Stories of migration

“Always Having To Perform Twice as Well” – Interview with Martin Hyun

Martin Hyun; Foto: Felix Park, © privatMartin Hyun; Foto: Felix Park, © privat “Lautlos – ja, sprachlos – nein”– this is the title of a book (in English: Silent –YES, Speechless - NO) about the integration of Korean guest-workers in Germany that is equally as moving as it is informative. It is the highly acclaimed debut work of Martin Hyun. This is an interview with this 30-year-old son of immigrants. He is the one who for the first time has given voice to the feelings of these wanderers between the two worlds of Korea and Germany who tend to have been somewhat overlooked by society due to their inconspicuousness.

Mr Hyun, you are considered to be a role model in Germany, proving that not all immigrant children miss out on opportunities. Your career as an ice-hockey pro in the German league, your academic education and not least all the committed, voluntary work you do in the field of social and political matters. Do you then see yourself as a role model?

My life so far has been too insignificant and my contribution to society too small for accolades like that. One thing is true though - doors did not open that fast for me, neither in the realm of sport nor in my education. I always had to perform twice as well in order to make the grade. The fact that I did not get left behind I owe to my parents who would have given the shirt off their backs for my career. And – St. Michael’s University in Vermont that granted me a partial scholarship despite the fact that I am not an American citizen.

Don’t start anything you can’t finish

Cover of “Lautlos – ja, sprachlos – nein”; © EB-Verlag Hamburg My father taught me at a very early age not to start anything you cannot finish. My parents were also very keen on me developing some form of social awareness – helping those people who have not been dealt such a good deal in life. This is what prompted me to start the mentoring project along with some friends in my hometown of Krefeld – a project that strives to give new perspectives to young people from a disadvantaged social milieu. The problem is that Germany is still far removed from being able to provide adequate opportunities for the growing number of people with an immigrant background.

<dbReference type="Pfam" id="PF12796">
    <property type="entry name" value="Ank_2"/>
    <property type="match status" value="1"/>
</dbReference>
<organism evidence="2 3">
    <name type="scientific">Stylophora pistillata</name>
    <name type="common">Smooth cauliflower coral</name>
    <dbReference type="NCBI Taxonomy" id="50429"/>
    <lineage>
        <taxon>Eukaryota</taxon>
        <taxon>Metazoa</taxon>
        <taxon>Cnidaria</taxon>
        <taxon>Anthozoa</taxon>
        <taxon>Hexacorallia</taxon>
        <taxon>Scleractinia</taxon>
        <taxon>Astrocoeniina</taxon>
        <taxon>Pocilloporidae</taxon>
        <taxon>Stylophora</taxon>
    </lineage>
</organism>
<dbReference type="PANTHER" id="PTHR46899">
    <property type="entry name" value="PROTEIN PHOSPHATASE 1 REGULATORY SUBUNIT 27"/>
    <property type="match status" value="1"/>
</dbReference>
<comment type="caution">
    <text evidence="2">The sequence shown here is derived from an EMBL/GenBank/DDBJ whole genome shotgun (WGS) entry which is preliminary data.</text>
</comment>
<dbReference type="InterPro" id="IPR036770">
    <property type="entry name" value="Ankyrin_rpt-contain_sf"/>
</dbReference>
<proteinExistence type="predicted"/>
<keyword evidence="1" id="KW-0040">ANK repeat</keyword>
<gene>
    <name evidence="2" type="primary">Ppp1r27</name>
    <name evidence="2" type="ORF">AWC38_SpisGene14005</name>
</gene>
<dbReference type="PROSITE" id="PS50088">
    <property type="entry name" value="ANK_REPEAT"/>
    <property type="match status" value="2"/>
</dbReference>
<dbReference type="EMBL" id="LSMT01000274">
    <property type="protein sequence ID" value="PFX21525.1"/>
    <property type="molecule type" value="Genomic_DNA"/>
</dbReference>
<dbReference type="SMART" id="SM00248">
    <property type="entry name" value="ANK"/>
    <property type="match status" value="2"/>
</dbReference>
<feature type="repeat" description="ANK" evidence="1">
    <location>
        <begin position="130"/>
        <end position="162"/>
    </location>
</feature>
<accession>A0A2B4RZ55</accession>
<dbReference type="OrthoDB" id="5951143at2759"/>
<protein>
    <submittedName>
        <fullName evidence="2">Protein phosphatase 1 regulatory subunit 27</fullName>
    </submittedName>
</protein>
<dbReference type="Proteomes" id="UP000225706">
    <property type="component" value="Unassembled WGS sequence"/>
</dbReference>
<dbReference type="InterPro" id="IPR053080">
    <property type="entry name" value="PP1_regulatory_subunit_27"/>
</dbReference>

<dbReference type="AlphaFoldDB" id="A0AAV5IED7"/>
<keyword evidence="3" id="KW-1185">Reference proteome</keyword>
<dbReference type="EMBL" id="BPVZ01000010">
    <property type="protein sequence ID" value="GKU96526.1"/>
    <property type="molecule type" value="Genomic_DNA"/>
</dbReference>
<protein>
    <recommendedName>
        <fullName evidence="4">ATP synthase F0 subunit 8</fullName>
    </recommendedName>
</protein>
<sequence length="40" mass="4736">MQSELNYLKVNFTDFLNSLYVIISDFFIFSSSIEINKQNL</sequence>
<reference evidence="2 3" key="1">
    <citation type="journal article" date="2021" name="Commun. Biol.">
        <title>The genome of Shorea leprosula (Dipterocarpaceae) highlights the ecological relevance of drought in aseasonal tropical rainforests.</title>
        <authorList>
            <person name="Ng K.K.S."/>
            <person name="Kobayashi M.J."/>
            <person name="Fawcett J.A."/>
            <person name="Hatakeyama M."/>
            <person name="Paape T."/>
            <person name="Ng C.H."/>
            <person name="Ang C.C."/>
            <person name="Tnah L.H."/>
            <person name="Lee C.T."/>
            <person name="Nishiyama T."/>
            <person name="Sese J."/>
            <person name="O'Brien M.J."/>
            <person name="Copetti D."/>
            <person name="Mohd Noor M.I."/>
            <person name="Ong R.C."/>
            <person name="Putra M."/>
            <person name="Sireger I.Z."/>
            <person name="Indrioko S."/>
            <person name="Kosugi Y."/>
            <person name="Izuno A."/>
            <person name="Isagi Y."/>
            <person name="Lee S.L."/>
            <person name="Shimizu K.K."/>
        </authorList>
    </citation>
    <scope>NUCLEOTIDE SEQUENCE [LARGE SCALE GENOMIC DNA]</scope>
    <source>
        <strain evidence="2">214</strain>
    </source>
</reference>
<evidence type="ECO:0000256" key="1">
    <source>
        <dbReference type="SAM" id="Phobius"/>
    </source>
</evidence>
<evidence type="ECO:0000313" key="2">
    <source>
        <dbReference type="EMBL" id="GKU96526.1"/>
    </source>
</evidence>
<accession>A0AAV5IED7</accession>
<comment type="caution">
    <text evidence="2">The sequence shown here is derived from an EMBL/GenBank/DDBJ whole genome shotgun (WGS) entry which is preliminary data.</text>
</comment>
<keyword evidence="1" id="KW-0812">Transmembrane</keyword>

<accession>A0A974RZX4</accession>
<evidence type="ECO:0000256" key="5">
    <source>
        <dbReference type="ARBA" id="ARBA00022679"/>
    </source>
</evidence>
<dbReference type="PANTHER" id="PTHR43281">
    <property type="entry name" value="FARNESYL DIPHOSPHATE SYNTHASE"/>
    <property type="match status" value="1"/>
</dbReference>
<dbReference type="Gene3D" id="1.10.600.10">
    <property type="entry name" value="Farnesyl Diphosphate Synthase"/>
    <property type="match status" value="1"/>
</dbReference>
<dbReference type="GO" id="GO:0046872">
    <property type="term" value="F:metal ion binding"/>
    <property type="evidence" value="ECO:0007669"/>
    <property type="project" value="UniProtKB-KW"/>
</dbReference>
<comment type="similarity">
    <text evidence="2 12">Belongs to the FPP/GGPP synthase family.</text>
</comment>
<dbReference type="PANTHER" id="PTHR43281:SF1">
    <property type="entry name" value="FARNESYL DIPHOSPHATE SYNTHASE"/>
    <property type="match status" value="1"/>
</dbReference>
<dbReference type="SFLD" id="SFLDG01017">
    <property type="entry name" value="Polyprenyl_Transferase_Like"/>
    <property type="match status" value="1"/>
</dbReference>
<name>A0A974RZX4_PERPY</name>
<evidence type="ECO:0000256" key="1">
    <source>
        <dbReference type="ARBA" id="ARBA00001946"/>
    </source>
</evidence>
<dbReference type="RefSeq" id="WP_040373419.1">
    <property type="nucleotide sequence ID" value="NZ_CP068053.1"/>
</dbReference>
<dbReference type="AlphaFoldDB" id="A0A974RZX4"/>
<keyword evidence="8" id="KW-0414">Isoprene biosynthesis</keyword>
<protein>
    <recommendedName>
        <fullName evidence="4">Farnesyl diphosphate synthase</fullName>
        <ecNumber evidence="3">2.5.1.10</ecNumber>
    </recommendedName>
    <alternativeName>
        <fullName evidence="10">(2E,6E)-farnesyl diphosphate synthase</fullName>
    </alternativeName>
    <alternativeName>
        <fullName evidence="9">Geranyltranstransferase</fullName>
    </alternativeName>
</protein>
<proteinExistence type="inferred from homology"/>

The Korean community in Germany is considered to be the perfect example of successful integration. Why is that so?

That is only true in part, for example, when it comes to linguistic competence, education and qualifications. Many young people might well have a German passport, but that does not automatically turn them into fully fledged Germans. It is not so easy for Asians to brush the external physical features of their origins under the carpet. According to surveys their above-average integration can be put down to an allegedly active contact with Germans. This also includes the relationships that many Asian women have with German men.

I think we can only really start talking about successful integration when free access to all sectors of society is guaranteed. Including politics and business, and here I mean the top positions in the political parties, as well as at the top companies on the DAX, the German stock exchange. Maybe we will even have a Ministry for Integration one day with highly qualified people from an immigration background working in it. Up to now in those areas where integration is of the utmost urgency, there is unfortunately hardly any noticeable evidence of the much publicised diversity.

Very little is known about the reasons for Koreans emigrating to Germany, can you give us some information on the background and circumstances. What, for example, brought your parents to Germany?